20:18 GMT15 June 2021
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    The European Court of Justice (ECJ) decision on free trade deal between the EU and Singapore is due to set a precedent, which could enable proponents of the EU-Canada Comprehensive Economic and Trade Agreement to bypass the legal need to have all EU states' parliamentary approval, a German member of the European Parliament told Sputnik on Tuesday.

    MOSCOW (Sputnik) — On October 27, the 28-nation bloc and Ottawa were expected to sign CETA at the joint EU-Canada Summit. However, on Tuesday, European Parliament President Martin Schulz said there was little chance that CETA would be signed as its ratification stumbled in Belgium.

    "The [European] Commission and even many members of the European Parliament try to push for exclusive EU competences now. The legal opinion of the European Court of Justice on the Singapore agreement will be decisive on this," Fabio De Masi from the leftist Die Linke party suggested, when asked what Brussels might do to salvage the deal.

    He added that the possible failure of the free trade agreement with Canada may be regarded as a big victory for Europeans as the protests against the deal voiced by Belgian regions correspond to the interests of millions of people throughout the continent.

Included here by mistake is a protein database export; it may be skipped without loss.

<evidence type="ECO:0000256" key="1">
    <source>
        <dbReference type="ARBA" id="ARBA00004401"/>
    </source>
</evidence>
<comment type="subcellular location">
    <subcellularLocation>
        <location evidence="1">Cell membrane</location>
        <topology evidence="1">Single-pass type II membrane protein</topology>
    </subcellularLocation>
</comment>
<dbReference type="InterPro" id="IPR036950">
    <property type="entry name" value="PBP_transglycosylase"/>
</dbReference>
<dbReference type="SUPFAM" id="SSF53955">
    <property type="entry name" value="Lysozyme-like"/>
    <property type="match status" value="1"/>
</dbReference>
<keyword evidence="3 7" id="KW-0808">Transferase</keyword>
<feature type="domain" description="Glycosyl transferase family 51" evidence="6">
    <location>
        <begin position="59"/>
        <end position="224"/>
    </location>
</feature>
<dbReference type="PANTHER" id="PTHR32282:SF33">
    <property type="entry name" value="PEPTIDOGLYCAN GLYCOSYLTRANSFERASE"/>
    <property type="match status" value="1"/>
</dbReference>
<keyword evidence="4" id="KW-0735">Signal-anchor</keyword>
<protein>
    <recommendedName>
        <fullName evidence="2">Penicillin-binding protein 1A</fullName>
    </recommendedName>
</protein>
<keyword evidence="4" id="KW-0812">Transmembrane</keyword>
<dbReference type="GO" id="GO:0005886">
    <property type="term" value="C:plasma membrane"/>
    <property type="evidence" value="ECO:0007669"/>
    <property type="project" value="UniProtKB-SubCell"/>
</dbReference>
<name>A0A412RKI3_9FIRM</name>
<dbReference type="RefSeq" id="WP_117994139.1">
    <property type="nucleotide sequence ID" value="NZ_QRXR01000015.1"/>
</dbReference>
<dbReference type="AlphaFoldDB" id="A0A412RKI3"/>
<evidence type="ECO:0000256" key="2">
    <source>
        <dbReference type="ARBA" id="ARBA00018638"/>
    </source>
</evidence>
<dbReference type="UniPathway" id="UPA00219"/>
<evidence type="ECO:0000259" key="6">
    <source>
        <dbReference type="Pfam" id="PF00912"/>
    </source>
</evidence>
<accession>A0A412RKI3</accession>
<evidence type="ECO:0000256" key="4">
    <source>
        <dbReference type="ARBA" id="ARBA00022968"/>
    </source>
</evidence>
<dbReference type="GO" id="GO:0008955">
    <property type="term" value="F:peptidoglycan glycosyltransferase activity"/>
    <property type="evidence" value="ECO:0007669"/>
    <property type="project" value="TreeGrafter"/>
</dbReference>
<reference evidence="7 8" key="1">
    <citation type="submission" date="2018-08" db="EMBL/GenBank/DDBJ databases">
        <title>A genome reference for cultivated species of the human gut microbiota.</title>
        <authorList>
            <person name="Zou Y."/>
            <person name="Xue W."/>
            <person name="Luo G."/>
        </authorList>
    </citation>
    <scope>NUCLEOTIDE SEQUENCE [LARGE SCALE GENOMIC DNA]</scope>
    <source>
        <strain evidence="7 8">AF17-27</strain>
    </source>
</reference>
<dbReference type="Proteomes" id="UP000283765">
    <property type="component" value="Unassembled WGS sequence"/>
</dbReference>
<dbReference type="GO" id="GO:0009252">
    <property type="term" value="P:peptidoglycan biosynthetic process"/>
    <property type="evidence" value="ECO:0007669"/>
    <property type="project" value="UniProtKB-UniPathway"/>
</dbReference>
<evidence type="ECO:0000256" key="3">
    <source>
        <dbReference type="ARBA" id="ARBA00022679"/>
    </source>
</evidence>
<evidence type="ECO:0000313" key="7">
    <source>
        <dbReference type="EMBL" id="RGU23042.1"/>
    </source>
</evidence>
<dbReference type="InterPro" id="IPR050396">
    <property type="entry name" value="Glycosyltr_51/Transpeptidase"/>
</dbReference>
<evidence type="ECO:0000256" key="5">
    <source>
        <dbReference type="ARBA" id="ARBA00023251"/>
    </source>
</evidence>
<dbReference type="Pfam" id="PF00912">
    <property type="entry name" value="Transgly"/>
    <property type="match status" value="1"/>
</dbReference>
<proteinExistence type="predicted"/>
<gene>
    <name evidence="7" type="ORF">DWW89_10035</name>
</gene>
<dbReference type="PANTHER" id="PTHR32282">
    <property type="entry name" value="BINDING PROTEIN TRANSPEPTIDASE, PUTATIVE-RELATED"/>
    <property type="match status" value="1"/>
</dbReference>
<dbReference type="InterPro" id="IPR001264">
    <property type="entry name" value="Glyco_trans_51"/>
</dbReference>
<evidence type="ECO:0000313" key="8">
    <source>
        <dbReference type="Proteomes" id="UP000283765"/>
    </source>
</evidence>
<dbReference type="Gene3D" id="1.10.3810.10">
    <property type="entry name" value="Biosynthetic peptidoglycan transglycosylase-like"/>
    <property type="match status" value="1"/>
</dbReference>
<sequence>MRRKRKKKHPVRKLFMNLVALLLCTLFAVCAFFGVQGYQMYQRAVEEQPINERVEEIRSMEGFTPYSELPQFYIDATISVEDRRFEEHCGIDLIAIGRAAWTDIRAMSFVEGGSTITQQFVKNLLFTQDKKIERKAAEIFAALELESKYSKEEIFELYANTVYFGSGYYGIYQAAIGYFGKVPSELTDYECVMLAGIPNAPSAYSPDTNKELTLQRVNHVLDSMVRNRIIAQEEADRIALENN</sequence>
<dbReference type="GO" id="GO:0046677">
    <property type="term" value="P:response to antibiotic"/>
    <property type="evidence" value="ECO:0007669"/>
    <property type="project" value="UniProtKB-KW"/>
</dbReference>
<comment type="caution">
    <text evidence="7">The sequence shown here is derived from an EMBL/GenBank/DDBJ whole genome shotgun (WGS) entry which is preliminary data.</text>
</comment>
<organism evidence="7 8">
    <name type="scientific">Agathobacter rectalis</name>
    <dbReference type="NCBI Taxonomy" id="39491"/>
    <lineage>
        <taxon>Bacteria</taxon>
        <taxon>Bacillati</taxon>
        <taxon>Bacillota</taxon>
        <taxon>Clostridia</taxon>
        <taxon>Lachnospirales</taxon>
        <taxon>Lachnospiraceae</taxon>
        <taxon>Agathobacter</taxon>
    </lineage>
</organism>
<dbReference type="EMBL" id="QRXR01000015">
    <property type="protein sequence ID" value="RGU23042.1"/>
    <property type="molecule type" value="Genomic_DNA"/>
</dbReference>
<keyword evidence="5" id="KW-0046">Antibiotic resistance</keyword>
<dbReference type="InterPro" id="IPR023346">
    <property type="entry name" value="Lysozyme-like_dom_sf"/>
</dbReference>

The ECJ is still reviewing whether Brussels has exclusive competence to sign and ratify a free trade agreement with Singapore, concluded in October 2014, or whether it should get an approval by all member-states' parliament, as CETA has to. The final ruling on the Singapore case is expected next spring.

    Initially, CETA was to be concluded without the involvement of national parliaments, but in early July, following the outrage in some EU countries, the President of the European Commission Jean-Claude Juncker agreed to conclude CETA was a mixed agreement, meaning it needed approval by all of the 38 national and regional parliaments.

    On Monday, Belgian Prime Minister Charles Michel said the nation was "not in a position to sign CETA" amid the Walloon government, the Brussels government, the government of Federation Wallonia-Brussels and the French Community Commission concerns about the deal. Under the Belgian federal laws, every region has a right to reject the agreement.

    CETA aims to establish a free trade zone between Canada and the European Union, scrapping more than 98 percent of the existing tariffs between Ottawa and Brussels. Opponents fear it would undermine standards and regulations on environmental protection, health, safety and workers' rights.


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    Comprehensive Economic and Trade Agreement (CETA), Die Linke, Fabio De Masi, Singapore
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